USP <800> requires healthcare organizations to document and communicate safety guidelines for hazardous drugs from the NIOSH hazardous drugs list. While this list is helpful, it is not comprehensive. Not only is the most current list more than two years old, but the FDA also approves hundreds of new drugs that could fall into the hazardous category each year.
Questions you may ask yourself:
- As new drugs are approved within your system, do you have a process for monitoring and assessing the drugs that are not currently on the NIOSH list?
- Does your pharmaceutical buyer notify your designated person that there’s a new drug that needs to be assessed?
- What is the process for identifying and adding drugs that a patient brings in upon admittance to the hospital that are not on your HD list?
- What about other departments that may receive medications like Materials Management, oncology clinics and physician practices within your health system?
- Patient Assistance Programs and Compassionate Use Programs should also be included in your hazardous drug assessment.
Let’s take a “Choose Your Own Adventure” journey through the process of determining which drugs outside of the NIOSH lists need to be on your hazardous drugs list.
To start, does the drug include Manufacturer Safe Handling Guidance or Information (MSHG or MSHI)? The newest guidance says if a drug manufacturer has provided MSHG or MSHI in the package leaflet, then this information supersedes any further review for classification.
If there is MSHG or MSHI, the question is “are you referencing NIOSH 2016 or NIOSH 2020?” If you’re using NIOSH 2016 and the drug is antineoplastic, then the drug belongs in Group 1. If the drug is not an antineoplastic yet has MSHG, the drug belongs in Group 2.
If you’re referencing NIOSH 2020, any drug containing MSHI in the package insert goes into Table 1. If the drug does not include MSHI, then the designated person is responsible for reviewing the six factors to determine if that drug is hazardous, and if so, which classification is assigned.
Your journey has landed you on the six factors to consider when evaluating whether or not a new drug needs to be included on your system’s list of hazardous drugs no matter its origin within your organization:
According to NIOSH 2020, a drug is considered hazardous if it exhibits any of the following characteristics:
- Teratogenicity or other developmental toxicity
- Reproductive toxicity
- Organ toxicity at low doses
- Structure and toxicity profiles of new drugs that mimic existing drugs determined hazardous by the above criteria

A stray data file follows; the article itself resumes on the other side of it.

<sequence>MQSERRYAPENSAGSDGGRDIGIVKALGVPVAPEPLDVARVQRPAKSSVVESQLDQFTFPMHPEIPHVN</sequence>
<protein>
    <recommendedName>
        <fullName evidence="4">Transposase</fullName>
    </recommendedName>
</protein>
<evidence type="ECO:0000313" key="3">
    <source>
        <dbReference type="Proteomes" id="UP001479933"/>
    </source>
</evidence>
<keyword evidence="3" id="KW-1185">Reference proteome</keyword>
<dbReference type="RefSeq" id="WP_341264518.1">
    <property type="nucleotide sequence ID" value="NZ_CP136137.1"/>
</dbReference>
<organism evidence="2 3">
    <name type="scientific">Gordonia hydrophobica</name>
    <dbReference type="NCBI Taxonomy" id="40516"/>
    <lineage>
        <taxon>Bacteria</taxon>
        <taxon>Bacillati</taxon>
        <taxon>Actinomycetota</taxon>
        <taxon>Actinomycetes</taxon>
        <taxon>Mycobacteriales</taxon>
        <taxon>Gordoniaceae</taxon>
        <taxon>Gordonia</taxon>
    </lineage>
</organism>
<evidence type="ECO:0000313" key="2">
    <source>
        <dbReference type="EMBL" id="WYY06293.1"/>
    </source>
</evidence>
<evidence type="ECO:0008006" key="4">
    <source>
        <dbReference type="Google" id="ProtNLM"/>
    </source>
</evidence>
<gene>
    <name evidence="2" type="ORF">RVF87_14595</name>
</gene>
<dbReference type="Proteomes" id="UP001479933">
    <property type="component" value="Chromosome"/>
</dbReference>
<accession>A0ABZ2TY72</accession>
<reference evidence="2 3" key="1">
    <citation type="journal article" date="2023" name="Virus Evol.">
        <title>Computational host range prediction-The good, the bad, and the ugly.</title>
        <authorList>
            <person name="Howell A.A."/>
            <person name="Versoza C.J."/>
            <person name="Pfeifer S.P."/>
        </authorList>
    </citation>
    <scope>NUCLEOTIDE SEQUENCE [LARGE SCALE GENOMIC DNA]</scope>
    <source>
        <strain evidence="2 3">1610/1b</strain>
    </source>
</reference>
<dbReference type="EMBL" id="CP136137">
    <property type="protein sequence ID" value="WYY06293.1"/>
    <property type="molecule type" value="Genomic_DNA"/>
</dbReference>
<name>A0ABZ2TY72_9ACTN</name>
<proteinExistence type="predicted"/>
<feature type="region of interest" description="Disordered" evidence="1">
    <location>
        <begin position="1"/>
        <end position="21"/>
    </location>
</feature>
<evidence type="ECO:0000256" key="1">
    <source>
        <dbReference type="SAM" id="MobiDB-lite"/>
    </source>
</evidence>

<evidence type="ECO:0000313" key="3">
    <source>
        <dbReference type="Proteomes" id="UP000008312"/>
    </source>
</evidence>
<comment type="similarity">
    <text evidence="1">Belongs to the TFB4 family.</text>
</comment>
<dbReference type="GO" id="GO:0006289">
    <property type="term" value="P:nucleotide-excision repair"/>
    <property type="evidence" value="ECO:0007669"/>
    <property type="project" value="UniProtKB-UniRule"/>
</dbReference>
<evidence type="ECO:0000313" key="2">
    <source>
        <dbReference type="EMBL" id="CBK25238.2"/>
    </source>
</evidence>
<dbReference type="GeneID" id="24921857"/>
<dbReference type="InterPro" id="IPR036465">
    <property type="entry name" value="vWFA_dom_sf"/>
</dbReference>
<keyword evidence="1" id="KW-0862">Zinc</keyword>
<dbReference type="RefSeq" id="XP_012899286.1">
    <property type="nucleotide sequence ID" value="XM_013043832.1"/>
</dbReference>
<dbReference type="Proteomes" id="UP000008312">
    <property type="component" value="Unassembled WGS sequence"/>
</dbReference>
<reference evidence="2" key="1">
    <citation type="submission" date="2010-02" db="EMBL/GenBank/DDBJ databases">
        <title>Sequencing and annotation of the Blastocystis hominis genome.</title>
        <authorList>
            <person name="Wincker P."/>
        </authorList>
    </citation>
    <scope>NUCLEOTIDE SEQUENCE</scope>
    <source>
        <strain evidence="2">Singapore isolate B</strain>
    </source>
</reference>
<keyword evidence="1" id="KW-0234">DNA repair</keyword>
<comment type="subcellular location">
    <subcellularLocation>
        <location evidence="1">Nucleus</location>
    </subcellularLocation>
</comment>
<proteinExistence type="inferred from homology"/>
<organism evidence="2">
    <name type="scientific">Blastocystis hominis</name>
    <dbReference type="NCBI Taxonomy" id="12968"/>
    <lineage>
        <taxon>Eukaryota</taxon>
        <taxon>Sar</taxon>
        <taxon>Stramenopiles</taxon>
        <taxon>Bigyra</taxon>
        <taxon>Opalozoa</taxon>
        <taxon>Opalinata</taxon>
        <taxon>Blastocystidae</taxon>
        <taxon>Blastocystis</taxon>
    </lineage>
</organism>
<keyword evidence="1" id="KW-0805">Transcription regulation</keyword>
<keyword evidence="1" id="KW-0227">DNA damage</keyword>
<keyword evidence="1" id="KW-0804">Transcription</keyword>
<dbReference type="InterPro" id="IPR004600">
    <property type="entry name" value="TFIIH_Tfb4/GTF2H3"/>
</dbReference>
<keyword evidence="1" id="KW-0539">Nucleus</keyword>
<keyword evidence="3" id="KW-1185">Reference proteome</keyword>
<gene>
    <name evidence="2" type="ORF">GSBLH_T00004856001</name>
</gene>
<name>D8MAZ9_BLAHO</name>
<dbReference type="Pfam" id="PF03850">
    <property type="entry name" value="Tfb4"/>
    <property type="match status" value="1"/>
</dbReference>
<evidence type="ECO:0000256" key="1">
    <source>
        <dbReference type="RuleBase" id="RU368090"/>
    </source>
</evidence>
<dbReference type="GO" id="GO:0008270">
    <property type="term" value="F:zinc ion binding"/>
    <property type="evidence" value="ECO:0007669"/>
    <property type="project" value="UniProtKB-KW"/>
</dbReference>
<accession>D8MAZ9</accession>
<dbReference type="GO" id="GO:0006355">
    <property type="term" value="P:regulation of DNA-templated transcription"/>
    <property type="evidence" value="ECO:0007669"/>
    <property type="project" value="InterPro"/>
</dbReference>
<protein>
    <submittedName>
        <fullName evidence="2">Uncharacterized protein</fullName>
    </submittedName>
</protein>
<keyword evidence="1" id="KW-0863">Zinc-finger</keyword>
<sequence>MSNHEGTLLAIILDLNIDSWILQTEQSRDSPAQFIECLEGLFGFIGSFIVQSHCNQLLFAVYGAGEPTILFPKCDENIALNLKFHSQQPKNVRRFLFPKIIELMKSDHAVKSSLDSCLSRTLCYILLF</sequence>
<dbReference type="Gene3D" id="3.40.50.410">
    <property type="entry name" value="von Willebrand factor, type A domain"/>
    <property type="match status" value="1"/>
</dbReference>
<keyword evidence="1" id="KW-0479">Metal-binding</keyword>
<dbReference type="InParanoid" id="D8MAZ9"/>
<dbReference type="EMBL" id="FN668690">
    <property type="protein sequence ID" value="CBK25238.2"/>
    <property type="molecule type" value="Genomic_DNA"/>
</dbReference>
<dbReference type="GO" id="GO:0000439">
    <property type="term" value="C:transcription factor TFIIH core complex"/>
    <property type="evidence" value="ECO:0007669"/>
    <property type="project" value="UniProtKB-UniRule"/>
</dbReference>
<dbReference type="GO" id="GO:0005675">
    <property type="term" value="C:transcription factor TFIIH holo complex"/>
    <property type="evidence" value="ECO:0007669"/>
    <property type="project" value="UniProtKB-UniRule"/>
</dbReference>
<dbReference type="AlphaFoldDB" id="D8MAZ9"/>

In addition, you must consider the specific dose of the medication, whether or not it must be manipulated and the administration method. One example is diclofenac gel, which is not on the NIOSH list but in certain doses could affect the baby of a pregnant woman who handles the medication.*
Once you review the drug, you need to determine which Group or Table it belongs to depending on which NIOSH list your organization is referring to. Here’s the breakout from NIOSH:
- Table 1. Group 1: Antineoplastic drugs, including those with the manufacturer’s safe-handling guidance (MSHG).
- Table 2. Group 2: Non-antineoplastic drugs that meet one or more of the NIOSH criteria for a hazardous drug, including those with the manufacturer’s safe-handling guidance (MSHG).
- Table 3. Group 3: Non-antineoplastic drugs that primarily have adverse reproductive effects.
- Table 1: Drugs that contain MSHI in the package insert and/or meet the NIOSH definition of a hazardous drug and are classified by the NTP as “known to be a human carcinogen,” and/or classified by the IARC as “carcinogenic” or “probably carcinogenic.”
- Table 2. Drugs that meet the NIOSH definition of a hazardous drug but are not drugs that have MSHI or are classified by the NTP as “known to be a human carcinogen,” or classified by the IARC as “carcinogenic” or “probably carcinogenic.”(some a (some a (some also may have adverse development and/or reproductive effects)”
In addition to reviewing new drugs, how often must you review and update your existing hazardous drugs list? The USP <800> requirement is once every 12 months. Similar to what we asked at the top, what is your process for reviewing the existing list of hazardous drugs? The hazardous drug addition and review cycle is continuous and requires a systemic process to ensure this vitally important requirement is fluid and always up to date.
The Rpharmy blog has the resources you need to ensure you are meeting USP <800> compliance requirements for LASA and High Alert Drugs, as well as more specifically around the NIOSH 2016 and NIOSH 2020 lists.
*The Chapter <800> Answer Book, Patricia C. Kienle